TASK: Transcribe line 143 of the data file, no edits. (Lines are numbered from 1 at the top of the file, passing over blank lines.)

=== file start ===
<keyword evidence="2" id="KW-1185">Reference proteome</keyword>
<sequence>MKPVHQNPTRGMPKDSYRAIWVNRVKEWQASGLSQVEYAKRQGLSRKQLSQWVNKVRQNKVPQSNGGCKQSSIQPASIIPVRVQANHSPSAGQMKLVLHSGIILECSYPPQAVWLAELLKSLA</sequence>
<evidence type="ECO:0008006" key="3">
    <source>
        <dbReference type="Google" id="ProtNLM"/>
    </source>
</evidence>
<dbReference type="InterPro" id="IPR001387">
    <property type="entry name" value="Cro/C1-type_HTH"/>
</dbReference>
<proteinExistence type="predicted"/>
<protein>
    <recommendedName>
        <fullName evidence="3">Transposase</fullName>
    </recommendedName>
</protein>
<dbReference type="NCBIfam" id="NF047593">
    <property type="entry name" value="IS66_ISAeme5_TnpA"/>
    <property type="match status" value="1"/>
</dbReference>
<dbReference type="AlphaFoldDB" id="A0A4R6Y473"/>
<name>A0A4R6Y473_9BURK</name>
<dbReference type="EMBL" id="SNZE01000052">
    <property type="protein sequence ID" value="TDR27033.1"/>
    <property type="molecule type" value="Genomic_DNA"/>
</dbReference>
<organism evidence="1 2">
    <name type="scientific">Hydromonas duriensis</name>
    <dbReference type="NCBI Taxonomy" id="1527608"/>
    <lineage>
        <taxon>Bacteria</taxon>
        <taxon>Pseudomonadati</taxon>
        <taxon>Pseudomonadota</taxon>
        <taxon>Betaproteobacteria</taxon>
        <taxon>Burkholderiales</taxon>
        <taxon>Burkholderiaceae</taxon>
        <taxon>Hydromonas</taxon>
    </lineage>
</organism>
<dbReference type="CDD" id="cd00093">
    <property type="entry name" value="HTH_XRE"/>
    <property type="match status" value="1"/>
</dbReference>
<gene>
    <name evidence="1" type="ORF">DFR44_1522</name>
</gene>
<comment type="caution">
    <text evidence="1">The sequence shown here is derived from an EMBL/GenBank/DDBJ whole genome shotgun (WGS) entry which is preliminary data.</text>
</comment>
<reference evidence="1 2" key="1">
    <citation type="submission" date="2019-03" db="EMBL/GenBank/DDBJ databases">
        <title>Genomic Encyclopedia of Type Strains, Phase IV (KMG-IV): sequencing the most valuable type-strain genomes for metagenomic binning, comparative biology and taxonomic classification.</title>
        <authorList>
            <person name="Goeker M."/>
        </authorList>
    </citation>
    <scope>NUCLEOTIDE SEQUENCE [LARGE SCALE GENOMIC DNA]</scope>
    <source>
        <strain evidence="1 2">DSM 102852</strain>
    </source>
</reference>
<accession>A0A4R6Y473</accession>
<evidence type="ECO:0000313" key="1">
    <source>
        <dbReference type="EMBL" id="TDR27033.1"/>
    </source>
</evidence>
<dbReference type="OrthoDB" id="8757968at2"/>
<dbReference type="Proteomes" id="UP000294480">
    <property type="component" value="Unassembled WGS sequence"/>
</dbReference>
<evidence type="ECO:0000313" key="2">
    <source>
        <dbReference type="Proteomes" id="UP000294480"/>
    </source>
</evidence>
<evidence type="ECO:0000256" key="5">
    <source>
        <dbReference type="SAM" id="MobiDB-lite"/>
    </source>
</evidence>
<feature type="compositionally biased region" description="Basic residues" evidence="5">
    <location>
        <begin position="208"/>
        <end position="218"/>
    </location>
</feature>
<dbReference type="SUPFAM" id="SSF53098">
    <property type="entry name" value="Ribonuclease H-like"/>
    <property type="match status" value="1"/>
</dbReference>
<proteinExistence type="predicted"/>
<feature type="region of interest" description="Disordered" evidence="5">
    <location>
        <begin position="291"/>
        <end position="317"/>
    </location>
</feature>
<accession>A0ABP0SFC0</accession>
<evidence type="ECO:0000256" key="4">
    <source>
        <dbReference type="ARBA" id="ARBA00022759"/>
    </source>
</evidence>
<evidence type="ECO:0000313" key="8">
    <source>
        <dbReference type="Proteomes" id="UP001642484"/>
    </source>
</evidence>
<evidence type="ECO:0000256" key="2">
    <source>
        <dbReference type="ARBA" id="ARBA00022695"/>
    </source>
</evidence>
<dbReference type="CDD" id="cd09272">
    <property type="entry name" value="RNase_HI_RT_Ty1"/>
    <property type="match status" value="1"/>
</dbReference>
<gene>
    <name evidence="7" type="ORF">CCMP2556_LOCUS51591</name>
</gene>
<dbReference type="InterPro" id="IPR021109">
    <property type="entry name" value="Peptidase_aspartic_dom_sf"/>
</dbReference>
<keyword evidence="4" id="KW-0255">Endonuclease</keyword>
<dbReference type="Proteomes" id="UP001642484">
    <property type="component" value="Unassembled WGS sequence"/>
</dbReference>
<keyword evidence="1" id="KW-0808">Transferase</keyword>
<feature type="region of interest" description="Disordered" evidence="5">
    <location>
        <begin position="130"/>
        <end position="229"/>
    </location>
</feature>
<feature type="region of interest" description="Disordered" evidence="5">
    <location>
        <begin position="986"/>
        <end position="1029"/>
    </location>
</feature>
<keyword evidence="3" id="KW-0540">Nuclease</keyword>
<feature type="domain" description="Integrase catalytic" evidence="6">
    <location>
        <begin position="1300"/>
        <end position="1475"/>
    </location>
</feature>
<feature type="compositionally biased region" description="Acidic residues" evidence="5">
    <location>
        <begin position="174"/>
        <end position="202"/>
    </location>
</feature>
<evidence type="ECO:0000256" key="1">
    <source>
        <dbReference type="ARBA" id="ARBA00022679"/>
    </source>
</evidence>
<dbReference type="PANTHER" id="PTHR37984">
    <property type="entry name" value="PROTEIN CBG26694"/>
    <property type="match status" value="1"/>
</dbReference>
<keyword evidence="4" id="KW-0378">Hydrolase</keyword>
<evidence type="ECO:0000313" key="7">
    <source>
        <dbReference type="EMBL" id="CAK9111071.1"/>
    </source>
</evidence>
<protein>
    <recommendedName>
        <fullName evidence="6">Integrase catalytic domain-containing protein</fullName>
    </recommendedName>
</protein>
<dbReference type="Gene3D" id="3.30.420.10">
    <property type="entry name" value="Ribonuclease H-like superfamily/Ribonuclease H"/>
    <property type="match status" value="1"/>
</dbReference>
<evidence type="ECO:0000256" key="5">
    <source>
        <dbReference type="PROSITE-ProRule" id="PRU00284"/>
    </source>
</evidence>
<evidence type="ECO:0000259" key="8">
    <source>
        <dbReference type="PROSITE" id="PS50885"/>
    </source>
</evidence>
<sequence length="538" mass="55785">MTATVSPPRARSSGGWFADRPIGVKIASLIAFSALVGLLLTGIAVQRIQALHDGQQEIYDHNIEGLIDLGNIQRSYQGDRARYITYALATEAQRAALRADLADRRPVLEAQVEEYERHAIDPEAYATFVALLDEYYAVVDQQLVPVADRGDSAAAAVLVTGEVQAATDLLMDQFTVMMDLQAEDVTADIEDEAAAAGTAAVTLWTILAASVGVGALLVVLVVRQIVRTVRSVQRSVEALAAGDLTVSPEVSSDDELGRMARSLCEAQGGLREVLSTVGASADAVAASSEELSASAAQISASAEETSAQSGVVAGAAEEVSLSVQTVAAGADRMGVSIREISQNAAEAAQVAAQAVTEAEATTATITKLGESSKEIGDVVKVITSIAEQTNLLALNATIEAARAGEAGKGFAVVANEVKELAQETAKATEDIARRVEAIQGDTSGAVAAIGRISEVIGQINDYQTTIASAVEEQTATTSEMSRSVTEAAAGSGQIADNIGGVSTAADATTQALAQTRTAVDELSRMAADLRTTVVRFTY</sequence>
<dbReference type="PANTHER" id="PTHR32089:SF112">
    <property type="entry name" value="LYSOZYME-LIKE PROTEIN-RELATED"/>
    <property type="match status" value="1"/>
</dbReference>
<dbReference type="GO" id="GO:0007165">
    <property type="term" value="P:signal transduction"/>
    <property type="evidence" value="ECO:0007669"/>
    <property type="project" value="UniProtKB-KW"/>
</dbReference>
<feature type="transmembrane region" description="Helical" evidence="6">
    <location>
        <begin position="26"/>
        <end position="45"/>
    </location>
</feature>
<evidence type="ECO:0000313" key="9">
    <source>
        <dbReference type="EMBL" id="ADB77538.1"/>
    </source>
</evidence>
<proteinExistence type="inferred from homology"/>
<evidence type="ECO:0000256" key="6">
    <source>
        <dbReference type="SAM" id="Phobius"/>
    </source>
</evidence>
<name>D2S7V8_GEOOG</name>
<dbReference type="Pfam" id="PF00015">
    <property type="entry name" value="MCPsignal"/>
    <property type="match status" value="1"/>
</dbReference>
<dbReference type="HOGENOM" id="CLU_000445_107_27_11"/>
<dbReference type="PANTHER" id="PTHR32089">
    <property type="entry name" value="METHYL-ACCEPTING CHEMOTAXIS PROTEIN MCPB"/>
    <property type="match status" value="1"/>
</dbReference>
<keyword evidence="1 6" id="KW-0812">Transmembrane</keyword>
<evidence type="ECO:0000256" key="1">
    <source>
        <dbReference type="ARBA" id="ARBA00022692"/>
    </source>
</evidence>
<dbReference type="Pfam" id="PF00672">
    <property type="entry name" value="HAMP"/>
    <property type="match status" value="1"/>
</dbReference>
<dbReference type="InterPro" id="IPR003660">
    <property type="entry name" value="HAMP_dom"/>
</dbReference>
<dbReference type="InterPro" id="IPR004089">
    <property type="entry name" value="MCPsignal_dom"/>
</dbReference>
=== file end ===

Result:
<feature type="domain" description="Integrase catalytic" evidence="6">